Illinois law enforcement begin Independence Day crackdown on DUI

by Lewis Gainor on July 3, 2012

July 4, 2012 DUI Arrests Illinois

The Illinois State Police and local police departments across the state begin a statewide crackdown on drunk driving on the July 4th holiday. The crackdown takes place every year under the Drive Sober or Get Pulled Over and Click It or Ticket programs.

The mechanism for increased DUI enforcement is the roadblock. Police officers may legally stop vehicles on the roadway without reasonable suspicion of a crime provided there are procedures in place that stop vehicles randomly and only for a brief period of time. If the stop gives a police officer reasonable suspicion to believe a crime occurred, then the driver can be detained for additional investigation.

Police departments are expected to set up multiple roadblocks to check seat safety belts and also check for impaired drivers.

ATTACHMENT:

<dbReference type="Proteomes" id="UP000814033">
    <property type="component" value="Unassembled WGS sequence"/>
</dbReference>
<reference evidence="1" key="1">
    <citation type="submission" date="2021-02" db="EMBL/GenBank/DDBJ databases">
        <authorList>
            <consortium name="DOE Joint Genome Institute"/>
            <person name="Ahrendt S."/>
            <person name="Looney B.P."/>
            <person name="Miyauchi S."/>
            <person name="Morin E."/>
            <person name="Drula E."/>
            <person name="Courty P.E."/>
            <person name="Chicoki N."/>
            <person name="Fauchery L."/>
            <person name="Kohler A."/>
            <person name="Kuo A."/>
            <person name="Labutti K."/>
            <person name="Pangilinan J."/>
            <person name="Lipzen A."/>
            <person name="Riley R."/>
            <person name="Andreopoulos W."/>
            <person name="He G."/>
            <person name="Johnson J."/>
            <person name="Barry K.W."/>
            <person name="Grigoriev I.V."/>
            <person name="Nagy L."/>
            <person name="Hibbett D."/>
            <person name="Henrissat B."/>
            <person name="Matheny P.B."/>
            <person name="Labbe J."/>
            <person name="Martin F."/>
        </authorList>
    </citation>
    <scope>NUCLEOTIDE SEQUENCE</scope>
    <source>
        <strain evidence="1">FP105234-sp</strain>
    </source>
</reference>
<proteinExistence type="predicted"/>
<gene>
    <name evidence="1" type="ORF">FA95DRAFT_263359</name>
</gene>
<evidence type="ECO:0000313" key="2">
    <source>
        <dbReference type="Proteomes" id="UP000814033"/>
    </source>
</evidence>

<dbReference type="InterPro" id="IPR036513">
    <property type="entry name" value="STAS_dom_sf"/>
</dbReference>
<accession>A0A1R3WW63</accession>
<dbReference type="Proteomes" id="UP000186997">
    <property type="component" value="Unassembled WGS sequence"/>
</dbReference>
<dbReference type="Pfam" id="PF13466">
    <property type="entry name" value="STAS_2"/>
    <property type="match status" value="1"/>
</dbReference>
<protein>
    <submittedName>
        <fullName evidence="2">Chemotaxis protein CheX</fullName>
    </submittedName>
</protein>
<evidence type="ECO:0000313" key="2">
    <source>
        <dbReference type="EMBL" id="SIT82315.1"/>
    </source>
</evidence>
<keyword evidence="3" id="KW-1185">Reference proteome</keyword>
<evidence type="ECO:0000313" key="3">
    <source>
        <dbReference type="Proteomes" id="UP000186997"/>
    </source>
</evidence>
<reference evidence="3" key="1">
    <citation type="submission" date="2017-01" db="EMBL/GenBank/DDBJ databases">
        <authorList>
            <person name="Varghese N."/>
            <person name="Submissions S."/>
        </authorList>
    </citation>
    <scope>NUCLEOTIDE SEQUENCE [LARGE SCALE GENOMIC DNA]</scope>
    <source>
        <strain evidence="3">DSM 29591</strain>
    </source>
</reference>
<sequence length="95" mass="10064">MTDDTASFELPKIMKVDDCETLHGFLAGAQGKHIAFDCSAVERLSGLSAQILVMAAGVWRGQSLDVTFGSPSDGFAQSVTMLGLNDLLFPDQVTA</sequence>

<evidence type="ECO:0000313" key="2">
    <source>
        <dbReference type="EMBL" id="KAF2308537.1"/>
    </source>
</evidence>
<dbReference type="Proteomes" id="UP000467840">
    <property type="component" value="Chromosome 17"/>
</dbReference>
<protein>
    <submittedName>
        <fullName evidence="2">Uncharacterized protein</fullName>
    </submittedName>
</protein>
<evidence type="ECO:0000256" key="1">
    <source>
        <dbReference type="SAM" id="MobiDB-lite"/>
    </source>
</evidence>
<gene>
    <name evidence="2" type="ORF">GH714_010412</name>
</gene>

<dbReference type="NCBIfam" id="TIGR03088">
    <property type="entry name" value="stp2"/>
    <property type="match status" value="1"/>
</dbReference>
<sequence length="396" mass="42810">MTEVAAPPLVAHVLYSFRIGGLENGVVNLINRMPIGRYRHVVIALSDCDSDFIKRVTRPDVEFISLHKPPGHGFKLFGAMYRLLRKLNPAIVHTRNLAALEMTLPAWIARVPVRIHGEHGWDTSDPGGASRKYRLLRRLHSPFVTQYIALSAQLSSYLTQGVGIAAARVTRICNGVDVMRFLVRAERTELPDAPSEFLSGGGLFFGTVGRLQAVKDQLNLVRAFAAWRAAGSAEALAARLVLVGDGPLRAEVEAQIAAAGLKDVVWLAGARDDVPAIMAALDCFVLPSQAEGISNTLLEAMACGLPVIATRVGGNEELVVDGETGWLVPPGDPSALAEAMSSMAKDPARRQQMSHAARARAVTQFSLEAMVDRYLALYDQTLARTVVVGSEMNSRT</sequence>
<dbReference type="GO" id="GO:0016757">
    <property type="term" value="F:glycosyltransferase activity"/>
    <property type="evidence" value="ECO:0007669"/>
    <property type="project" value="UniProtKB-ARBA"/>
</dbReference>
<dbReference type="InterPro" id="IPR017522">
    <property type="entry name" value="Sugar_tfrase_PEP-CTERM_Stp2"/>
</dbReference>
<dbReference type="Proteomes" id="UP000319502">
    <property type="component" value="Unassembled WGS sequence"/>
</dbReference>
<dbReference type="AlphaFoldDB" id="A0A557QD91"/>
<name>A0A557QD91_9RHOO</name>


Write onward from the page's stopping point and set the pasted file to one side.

More than 250 law enforcement agencies are participating in the mobilization, according to the Illinois Department of Transportation (IDOT). Almost 175 checkpoints will be in place across the state. Police officers will also engage in more than 500 patrols designed to intercept intoxicated drivers.

Funding for the mobilization comes at a time when Illinois cities are struggling to pay their police officers. The National Highway Traffic Safety Administration (NHTSA), a federal agency, is responsible for paying for the enforcement effort.

Statistics show that fatal accidents have increased substantially over the last year. Up to this point last year, 381 people died in fatal accidents, whereas 449 people have died so far this year.

Last year during the July 4 holiday, 13 people were killed on Illinois roadways, and among them 9 deaths were attributed to alcohol.

A police officer at a roadside checkpoint who makes observations of an odor of alcohol, red, bloodshot or glassy eyes, slurred speech, poor driving, etc. may have grounds to detain the driver for field sobriety testing. While the detention is mandatory for the driver, participation in field sobriety testing is voluntary. It can be refused.

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